Hong Kong police have issued arrest warrants for six pro-democracy activists living in exile, the first time the city’s authorities have used a sweeping new law to target campaigners living outside Hong Kong.
They include Samuel Chu, an American citizen who lives in the US, Nathan Law, a prominent campaigner who recently relocated to the UK after fleeing Hong Kong, and Simon Cheng, a former British consular staffer who was granted asylum in the UK after alleging he was tortured in China.
Chinese state media reported that the six men were wanted for “incitement to secession and collusion with foreign forces”.
This is despicable conduct by a dictatorial Beijing leadership. Yet we await the country’s apologists to tell us this decision is required to protect the country’s domestic safety needs.
If there is to be a 2020 National Football League season, then a bubble system will have to be implemented.
It’s taken one week for Major League Baseball’s players to demonstrate that no bubble will generate coronavirus challenges for multiple teams. Meanwhile, the MLS bubble system has been working, and we’re about to see if the NBA and the NHL can also pull it off. For a sport like football — with far more close-up contact on every play than baseball — the potential for spreading coronavirus would be magnified if the players were allowed to live a “normal” life.
No bubble? No chance at a season.
So, here’s my proposal:
Split the teams into eight bubbles based on geography, and place four teams in each bubble
Establish two bubbles in each of the NFL’s divisional names: east, north, south, west
Assign two AFC and two NFC teams to those bubbles (Can you imagine the potential for cheating if all four divisional teams were within a few miles of each other?)
Each location/stadium will host two games each weekend (Saturday night, Sunday afternoon, Sunday night and Monday night are the time slots)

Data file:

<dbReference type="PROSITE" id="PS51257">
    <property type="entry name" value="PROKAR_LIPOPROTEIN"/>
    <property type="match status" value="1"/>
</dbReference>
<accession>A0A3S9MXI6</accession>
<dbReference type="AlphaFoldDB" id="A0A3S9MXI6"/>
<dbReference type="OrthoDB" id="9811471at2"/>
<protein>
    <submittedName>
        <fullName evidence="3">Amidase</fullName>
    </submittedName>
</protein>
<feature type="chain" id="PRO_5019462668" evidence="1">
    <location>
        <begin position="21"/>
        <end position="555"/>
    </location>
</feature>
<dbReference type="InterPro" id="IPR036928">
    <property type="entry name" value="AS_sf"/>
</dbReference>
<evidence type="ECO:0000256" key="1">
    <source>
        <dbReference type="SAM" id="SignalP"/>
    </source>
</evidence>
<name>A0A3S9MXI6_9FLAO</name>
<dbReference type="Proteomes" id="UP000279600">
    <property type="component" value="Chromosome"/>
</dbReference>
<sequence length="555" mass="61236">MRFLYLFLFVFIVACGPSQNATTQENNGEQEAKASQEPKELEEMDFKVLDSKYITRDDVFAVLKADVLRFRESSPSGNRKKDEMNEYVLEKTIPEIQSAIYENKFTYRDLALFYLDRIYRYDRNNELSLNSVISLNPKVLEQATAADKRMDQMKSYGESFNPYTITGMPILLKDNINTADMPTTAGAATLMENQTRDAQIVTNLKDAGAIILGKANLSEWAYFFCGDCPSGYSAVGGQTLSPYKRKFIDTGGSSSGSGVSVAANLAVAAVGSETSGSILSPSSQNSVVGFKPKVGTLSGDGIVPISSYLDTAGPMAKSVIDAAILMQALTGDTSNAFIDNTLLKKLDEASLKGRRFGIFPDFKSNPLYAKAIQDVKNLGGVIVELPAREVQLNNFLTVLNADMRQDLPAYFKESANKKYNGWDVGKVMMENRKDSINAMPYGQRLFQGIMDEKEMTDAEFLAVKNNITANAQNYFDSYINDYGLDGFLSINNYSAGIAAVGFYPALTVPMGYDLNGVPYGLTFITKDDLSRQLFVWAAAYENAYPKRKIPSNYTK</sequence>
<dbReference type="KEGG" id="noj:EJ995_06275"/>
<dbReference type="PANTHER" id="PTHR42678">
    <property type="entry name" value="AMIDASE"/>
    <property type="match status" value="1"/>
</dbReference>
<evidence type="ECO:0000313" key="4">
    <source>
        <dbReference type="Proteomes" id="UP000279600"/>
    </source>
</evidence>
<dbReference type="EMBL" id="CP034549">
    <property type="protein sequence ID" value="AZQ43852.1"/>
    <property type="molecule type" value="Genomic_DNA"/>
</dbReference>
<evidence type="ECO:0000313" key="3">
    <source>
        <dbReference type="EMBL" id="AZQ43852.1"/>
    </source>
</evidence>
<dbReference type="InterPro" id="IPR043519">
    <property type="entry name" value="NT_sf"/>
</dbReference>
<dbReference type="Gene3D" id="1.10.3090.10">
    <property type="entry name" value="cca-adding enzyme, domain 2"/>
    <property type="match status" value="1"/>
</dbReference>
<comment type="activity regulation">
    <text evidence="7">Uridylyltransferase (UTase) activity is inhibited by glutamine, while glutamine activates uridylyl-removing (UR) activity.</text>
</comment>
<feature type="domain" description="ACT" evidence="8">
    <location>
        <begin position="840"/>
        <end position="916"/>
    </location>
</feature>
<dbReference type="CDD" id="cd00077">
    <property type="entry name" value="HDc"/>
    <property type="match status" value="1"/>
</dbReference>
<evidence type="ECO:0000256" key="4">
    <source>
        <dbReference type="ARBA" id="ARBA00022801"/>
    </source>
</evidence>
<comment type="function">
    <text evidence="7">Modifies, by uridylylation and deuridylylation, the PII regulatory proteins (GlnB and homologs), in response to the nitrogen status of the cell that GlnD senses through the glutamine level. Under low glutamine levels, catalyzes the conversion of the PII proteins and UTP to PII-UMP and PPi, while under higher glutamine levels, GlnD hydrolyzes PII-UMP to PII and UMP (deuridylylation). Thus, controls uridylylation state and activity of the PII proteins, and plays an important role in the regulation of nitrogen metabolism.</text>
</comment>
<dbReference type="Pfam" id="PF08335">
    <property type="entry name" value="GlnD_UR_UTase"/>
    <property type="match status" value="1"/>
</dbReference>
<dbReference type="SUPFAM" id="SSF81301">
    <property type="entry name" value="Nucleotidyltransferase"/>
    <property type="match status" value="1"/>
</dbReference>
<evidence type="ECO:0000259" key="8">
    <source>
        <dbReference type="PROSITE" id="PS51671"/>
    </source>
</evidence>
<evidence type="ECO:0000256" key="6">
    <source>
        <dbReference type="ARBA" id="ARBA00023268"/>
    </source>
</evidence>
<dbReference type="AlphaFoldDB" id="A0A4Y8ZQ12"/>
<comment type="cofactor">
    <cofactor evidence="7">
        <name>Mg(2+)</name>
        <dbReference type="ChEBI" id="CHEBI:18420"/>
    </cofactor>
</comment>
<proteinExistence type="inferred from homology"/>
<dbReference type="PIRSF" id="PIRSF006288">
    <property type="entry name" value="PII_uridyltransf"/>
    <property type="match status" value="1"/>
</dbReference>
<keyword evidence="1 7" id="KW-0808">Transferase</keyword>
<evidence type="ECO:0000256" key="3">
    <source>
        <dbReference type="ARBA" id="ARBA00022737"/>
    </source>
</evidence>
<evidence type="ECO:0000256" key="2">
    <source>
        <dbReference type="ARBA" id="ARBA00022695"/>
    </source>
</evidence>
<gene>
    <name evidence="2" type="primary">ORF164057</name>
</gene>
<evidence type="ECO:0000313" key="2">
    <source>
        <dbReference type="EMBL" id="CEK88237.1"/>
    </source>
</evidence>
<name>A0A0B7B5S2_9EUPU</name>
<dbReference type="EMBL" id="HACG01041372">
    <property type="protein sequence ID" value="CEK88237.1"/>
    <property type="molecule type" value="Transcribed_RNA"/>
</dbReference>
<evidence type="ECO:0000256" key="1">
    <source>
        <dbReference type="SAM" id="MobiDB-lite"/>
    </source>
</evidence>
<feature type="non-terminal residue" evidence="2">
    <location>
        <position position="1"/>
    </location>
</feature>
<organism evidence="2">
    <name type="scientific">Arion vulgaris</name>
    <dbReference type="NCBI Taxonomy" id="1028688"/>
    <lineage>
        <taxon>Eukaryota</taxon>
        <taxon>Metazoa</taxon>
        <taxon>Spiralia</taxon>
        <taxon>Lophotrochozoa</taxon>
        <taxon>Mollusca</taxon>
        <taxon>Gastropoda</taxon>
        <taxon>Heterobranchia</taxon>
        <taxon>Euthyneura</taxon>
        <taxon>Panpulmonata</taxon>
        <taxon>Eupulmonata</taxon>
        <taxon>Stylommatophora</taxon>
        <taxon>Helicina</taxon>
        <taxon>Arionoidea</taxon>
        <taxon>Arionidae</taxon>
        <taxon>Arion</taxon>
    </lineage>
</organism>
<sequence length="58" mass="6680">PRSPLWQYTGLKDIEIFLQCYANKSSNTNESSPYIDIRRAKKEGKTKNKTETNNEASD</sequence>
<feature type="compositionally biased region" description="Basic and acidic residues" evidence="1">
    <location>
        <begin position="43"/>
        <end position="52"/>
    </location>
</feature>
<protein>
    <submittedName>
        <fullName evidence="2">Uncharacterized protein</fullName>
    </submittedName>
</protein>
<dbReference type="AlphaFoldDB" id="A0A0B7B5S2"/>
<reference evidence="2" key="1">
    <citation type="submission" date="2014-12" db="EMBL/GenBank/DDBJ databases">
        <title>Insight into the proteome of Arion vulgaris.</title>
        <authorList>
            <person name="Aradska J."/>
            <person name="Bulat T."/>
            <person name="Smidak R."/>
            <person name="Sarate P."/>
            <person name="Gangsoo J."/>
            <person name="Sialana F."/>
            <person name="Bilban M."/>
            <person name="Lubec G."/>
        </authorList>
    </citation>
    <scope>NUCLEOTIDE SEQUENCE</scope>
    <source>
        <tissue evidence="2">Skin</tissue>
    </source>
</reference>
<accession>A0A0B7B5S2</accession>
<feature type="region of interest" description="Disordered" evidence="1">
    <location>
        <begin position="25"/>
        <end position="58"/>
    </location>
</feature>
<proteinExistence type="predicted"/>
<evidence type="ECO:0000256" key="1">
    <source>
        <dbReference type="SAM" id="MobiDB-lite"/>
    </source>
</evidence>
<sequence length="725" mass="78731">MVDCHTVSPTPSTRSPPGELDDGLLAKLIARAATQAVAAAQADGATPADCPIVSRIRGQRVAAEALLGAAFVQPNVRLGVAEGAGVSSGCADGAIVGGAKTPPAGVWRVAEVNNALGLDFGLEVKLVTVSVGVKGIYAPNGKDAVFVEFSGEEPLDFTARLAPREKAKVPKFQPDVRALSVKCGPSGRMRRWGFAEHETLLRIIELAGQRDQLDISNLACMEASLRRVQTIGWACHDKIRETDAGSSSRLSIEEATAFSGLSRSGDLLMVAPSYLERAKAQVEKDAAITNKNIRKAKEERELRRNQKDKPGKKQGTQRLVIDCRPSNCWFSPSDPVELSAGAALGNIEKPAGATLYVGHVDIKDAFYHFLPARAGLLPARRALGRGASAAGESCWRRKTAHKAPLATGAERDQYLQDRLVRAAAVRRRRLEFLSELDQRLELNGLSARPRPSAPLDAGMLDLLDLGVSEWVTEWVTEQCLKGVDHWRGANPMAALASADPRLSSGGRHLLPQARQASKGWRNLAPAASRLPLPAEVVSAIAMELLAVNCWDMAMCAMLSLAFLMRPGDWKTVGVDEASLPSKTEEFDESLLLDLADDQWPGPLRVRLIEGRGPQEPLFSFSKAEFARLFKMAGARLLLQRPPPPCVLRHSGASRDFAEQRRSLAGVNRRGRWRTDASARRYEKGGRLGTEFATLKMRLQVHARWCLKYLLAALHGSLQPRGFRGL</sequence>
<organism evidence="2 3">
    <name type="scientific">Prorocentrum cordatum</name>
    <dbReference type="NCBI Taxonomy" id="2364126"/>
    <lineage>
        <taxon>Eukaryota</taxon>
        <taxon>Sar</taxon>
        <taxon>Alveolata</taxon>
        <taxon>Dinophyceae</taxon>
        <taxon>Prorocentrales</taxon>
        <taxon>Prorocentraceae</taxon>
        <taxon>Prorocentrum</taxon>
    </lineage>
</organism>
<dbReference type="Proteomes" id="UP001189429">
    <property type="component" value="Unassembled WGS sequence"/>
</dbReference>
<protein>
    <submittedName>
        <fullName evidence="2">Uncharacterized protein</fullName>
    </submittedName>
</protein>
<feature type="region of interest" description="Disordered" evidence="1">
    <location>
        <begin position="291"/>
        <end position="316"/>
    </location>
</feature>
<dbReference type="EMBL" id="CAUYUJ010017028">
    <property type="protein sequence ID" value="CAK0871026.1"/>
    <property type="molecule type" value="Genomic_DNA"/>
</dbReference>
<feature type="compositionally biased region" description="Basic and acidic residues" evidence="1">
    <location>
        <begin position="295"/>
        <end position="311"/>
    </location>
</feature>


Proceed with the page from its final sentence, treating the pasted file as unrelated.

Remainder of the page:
NFL teams will need to establish working relationships with area colleges or large high schools so that they can use their fields and locker rooms for practices; the league would have to commit to paying all expenses relating to maintenance and more.
That leads to this potential arrangement:
Bubble A: Boston: New England, Buffalo, New York Giants, Philadelphia (Boston was selected because I’m skeptical that the governors of New York, New Jersey or Pennsylvania will accept “outside” teams this fall.)
Bubble B: Washington/suburban DC: Washington, Dallas, New York Jets, Miami (Washington was selected because Texas and Florida continue to fight sizable coronavirus numbers, making them less-than-desirable locations.)
Bubble C: Cleveland: Cleveland, Baltimore, Chicago, Minnesota (The “north” bubbles have the most flexibility, except for Pittsburgh — see comment above about the Pennsylvania governor; I deliberately didn’t choose Baltimore because nearby Washington is a bubble site.)
Bubble D: Detroit: Detroit, Green Bay, Cincinnati, Pittsburgh (Detroit or Minnesota is especially viable because that means an indoor stadium in which weather or a worn-out grass field is eliminated from worry.)